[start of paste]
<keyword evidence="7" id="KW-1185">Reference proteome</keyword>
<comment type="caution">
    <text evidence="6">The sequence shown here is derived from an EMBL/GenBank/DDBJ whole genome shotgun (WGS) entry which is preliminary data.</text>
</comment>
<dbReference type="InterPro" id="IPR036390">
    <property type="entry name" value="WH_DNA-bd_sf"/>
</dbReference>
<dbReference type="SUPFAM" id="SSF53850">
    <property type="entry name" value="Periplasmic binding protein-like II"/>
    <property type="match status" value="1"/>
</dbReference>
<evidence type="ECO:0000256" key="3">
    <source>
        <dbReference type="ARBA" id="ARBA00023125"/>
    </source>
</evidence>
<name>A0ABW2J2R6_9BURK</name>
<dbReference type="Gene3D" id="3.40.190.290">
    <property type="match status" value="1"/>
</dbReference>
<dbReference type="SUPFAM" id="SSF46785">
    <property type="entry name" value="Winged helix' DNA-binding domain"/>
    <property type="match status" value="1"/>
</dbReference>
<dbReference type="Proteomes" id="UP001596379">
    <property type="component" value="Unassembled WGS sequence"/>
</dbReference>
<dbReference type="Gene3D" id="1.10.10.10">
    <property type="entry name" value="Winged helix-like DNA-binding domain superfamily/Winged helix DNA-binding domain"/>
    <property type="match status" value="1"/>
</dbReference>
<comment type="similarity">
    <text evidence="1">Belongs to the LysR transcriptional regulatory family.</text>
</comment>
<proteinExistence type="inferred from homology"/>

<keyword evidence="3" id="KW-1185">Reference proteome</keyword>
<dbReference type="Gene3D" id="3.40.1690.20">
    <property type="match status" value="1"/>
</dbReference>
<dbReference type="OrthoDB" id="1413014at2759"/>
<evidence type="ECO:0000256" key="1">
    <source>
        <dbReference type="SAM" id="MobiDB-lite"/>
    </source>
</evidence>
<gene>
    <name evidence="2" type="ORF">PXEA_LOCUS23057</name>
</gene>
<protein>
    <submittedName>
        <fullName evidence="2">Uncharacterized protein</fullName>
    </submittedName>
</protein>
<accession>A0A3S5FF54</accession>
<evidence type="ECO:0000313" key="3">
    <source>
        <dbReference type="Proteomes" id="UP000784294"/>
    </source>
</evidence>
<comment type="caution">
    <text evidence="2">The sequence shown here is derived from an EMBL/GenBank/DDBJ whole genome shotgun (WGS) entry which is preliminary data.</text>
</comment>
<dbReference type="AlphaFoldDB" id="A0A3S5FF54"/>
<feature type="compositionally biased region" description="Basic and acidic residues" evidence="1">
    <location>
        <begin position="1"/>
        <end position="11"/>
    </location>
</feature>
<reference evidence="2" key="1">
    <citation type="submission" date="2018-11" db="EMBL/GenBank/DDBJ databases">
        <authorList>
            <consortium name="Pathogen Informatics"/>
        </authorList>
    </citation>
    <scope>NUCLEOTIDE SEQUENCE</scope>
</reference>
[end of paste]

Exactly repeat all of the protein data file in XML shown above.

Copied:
<keyword evidence="7" id="KW-1185">Reference proteome</keyword>
<comment type="caution">
    <text evidence="6">The sequence shown here is derived from an EMBL/GenBank/DDBJ whole genome shotgun (WGS) entry which is preliminary data.</text>
</comment>
<dbReference type="InterPro" id="IPR036390">
    <property type="entry name" value="WH_DNA-bd_sf"/>
</dbReference>
<dbReference type="SUPFAM" id="SSF53850">
    <property type="entry name" value="Periplasmic binding protein-like II"/>
    <property type="match status" value="1"/>
</dbReference>
<evidence type="ECO:0000256" key="3">
    <source>
        <dbReference type="ARBA" id="ARBA00023125"/>
    </source>
</evidence>
<name>A0ABW2J2R6_9BURK</name>
<dbReference type="Gene3D" id="3.40.190.290">
    <property type="match status" value="1"/>
</dbReference>
<dbReference type="SUPFAM" id="SSF46785">
    <property type="entry name" value="Winged helix' DNA-binding domain"/>
    <property type="match status" value="1"/>
</dbReference>
<dbReference type="Proteomes" id="UP001596379">
    <property type="component" value="Unassembled WGS sequence"/>
</dbReference>
<dbReference type="Gene3D" id="1.10.10.10">
    <property type="entry name" value="Winged helix-like DNA-binding domain superfamily/Winged helix DNA-binding domain"/>
    <property type="match status" value="1"/>
</dbReference>
<comment type="similarity">
    <text evidence="1">Belongs to the LysR transcriptional regulatory family.</text>
</comment>
<proteinExistence type="inferred from homology"/>

<keyword evidence="3" id="KW-1185">Reference proteome</keyword>
<dbReference type="Gene3D" id="3.40.1690.20">
    <property type="match status" value="1"/>
</dbReference>
<dbReference type="OrthoDB" id="1413014at2759"/>
<evidence type="ECO:0000256" key="1">
    <source>
        <dbReference type="SAM" id="MobiDB-lite"/>
    </source>
</evidence>
<gene>
    <name evidence="2" type="ORF">PXEA_LOCUS23057</name>
</gene>
<protein>
    <submittedName>
        <fullName evidence="2">Uncharacterized protein</fullName>
    </submittedName>
</protein>
<accession>A0A3S5FF54</accession>
<evidence type="ECO:0000313" key="3">
    <source>
        <dbReference type="Proteomes" id="UP000784294"/>
    </source>
</evidence>
<comment type="caution">
    <text evidence="2">The sequence shown here is derived from an EMBL/GenBank/DDBJ whole genome shotgun (WGS) entry which is preliminary data.</text>
</comment>
<dbReference type="AlphaFoldDB" id="A0A3S5FF54"/>
<feature type="compositionally biased region" description="Basic and acidic residues" evidence="1">
    <location>
        <begin position="1"/>
        <end position="11"/>
    </location>
</feature>
<reference evidence="2" key="1">
    <citation type="submission" date="2018-11" db="EMBL/GenBank/DDBJ databases">
        <authorList>
            <consortium name="Pathogen Informatics"/>
        </authorList>
    </citation>
    <scope>NUCLEOTIDE SEQUENCE</scope>
</reference>